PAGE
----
Tensions run high at ANWR meeting

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FAIRBANKS, Alaska - Community members gathered for a public meeting about the environmental impact of new oil development in the Arctic National Wildlife Refuge. The meeting soon became contentious as protestors interrupted and shouted out their concerns.

Alaska Native Elders and other supporters joined their voices to oppose oil development that would affect the Porcupine Caribou Herd. Around 100 people came to listen and express their disapproval of a planned lease sale in the Arctic National Wildlife Refuge, commonly known as ANWR. Federal law requires parts of ANWR to be leased.

The meeting went over the environmental impact and the alternatives that have been proposed to protect the Porcupine Caribou Herd calving grounds. The Department of the Interior had about a dozen representatives and experts there to answer the public's questions about the issue. Also on site where two court reporters to take oral comments.

"This particular topic is one that is very polarizing,” said Assistant Secretary for Land and Minerals Management Joe Balash. “There are very strong feelings, and that is something that we recognize going into this. Our effort here tonight was to help provide an opportunity to deliver comments but also to ask questions of the people who have helped write this document."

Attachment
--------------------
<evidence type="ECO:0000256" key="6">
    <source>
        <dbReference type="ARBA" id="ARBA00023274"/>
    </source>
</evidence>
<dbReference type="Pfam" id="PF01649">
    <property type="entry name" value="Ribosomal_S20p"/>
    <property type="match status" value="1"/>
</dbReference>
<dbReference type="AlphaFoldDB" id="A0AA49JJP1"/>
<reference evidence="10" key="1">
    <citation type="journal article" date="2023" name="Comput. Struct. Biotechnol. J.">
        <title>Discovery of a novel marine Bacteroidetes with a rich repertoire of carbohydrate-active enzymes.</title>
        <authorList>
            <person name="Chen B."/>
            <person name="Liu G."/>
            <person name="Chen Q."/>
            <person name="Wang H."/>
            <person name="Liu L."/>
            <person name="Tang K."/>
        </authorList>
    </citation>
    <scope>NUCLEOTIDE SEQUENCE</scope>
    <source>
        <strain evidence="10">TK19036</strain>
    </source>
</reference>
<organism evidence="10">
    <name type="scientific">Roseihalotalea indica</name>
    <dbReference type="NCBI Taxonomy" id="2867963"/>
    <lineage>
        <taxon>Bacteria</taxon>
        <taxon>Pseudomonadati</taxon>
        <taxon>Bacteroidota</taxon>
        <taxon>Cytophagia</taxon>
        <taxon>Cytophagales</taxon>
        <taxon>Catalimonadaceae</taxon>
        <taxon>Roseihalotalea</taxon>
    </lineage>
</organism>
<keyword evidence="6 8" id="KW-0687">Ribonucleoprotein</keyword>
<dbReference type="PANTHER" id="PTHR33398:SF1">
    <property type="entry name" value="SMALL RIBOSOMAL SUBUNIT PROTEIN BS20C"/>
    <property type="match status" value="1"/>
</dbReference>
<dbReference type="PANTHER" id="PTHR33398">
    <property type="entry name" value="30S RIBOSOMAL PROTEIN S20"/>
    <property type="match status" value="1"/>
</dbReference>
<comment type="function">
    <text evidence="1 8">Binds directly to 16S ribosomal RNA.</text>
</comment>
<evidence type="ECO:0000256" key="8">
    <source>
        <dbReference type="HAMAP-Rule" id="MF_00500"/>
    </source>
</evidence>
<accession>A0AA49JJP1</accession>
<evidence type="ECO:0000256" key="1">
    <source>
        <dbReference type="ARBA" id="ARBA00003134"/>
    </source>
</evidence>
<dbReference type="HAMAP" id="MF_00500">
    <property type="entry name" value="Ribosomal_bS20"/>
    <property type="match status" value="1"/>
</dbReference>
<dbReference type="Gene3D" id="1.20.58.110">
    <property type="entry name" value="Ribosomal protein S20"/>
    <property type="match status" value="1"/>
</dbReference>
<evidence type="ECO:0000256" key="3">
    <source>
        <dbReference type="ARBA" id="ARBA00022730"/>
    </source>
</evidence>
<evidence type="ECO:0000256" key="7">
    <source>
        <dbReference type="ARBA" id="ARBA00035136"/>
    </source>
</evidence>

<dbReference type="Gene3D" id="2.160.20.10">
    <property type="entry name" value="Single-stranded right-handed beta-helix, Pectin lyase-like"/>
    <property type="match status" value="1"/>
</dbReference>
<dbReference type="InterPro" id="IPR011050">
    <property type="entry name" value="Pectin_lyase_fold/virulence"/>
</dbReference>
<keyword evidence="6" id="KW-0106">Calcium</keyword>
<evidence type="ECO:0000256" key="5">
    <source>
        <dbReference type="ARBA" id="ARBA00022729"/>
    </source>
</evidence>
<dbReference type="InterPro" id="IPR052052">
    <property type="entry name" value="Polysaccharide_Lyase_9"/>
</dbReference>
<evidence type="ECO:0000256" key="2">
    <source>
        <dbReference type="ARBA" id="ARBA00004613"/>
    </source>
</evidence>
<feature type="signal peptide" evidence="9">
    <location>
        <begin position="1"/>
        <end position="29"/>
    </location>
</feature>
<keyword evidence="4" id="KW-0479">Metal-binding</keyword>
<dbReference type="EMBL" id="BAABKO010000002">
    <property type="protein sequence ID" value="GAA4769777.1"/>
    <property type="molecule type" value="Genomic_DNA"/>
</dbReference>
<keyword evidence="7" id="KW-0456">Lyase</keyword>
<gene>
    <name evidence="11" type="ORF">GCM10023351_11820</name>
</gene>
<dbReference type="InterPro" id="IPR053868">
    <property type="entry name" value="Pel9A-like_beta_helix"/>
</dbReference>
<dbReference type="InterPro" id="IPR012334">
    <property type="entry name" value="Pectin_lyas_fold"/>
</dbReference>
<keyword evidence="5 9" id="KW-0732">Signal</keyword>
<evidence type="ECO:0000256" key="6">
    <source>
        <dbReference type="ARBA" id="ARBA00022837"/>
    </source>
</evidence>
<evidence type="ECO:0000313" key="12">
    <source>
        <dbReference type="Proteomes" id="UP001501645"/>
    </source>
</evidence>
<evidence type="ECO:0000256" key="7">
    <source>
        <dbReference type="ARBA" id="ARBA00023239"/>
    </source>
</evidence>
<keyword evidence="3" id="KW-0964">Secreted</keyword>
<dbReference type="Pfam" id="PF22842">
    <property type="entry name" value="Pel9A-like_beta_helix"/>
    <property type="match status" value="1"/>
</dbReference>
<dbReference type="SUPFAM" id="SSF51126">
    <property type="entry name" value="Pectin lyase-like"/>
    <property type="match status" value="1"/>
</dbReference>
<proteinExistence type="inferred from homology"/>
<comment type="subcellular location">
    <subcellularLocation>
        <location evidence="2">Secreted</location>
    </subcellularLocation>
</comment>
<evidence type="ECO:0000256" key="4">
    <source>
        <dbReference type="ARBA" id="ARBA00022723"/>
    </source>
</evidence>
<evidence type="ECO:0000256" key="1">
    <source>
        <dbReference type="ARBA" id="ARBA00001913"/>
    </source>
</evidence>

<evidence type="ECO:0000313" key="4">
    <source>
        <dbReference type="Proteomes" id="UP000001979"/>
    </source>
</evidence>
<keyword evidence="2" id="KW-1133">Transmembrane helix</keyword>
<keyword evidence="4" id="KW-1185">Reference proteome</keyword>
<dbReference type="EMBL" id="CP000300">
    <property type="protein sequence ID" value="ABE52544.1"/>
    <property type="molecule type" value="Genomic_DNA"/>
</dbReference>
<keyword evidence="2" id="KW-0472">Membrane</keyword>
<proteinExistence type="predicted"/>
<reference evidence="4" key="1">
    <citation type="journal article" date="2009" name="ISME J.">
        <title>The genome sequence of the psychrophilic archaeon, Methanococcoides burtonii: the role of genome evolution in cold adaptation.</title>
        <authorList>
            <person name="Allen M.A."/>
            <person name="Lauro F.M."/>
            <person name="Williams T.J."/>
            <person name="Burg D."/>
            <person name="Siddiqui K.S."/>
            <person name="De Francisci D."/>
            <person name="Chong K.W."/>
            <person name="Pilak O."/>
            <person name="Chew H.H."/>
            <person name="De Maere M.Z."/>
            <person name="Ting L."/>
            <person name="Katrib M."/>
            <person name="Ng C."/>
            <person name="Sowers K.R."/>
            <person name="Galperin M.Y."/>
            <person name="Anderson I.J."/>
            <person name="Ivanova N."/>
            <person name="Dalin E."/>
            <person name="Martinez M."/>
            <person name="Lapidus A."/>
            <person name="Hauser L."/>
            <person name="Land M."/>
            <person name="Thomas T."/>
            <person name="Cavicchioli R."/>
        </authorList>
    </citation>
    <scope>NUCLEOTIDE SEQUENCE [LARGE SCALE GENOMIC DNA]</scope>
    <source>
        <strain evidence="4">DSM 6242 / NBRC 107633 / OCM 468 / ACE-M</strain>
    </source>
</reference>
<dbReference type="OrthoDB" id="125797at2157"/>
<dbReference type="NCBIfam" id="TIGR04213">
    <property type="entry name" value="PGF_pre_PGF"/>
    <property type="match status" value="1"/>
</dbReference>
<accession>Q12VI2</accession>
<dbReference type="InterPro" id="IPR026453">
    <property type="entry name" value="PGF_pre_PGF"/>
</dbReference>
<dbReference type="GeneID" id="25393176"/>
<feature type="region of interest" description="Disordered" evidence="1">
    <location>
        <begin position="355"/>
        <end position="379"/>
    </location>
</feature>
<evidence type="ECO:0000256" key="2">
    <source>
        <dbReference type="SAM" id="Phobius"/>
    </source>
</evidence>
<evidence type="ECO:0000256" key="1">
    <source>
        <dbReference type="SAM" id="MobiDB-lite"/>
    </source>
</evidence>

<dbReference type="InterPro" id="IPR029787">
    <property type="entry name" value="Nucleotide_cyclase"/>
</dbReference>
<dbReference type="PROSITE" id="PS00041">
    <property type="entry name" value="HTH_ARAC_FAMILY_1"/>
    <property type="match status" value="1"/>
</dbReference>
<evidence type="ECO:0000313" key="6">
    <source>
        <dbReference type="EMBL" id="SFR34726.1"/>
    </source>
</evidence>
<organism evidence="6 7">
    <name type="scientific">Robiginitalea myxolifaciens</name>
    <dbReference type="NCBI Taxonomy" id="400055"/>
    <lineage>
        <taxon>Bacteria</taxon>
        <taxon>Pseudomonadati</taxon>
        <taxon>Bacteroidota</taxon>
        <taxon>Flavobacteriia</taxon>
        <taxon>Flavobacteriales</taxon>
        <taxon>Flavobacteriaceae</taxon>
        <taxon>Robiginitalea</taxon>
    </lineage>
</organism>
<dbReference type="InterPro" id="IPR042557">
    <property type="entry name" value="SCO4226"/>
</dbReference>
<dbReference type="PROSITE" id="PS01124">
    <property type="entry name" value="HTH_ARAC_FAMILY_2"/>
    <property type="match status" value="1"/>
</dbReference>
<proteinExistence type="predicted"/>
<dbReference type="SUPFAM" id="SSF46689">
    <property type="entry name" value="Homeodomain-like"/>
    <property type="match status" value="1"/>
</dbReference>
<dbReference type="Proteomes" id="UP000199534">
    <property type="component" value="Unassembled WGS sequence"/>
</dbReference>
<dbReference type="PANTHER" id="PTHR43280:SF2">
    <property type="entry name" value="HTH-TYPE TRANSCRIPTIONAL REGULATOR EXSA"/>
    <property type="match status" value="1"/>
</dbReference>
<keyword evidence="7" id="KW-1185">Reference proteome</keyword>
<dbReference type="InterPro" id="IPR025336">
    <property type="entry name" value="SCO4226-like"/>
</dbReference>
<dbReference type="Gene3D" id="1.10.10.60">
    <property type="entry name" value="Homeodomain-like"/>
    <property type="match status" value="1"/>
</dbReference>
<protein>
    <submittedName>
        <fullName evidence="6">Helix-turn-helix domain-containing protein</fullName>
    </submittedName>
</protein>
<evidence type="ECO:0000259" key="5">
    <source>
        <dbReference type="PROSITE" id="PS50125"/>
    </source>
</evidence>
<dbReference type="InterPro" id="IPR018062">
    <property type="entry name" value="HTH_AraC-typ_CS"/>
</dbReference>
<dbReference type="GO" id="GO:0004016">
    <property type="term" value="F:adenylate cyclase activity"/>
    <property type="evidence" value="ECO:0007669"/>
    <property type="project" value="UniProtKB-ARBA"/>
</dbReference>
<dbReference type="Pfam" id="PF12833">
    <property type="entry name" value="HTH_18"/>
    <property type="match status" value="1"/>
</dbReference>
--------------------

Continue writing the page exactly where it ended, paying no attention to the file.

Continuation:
After a presentation, the meeting quickly went off script with protestors demanding to speak. Eventually the mic was handed over to the activists and a stenographer was brought out to record their comments.

"This is a part of the fast track NEPA process that they have been moving forward with,” said Adrien Titus, a community organizer for the Native Movement. “Without public consultation, including the indigenous people of Alaska that live in these marginalized communities that are really impacted by climate change that is really exasperated by the fossil fuel industry."

Officials from the government claim that despite the vocal protestors, a majority of Alaskans want ANWR to be developed, a claim that triable leaders would dispute.

Public meetings will be held in communities across Alaska over the next few weeks. People who want to voice their opinion can also go to the Bureau of Land Management's website to leave a comment.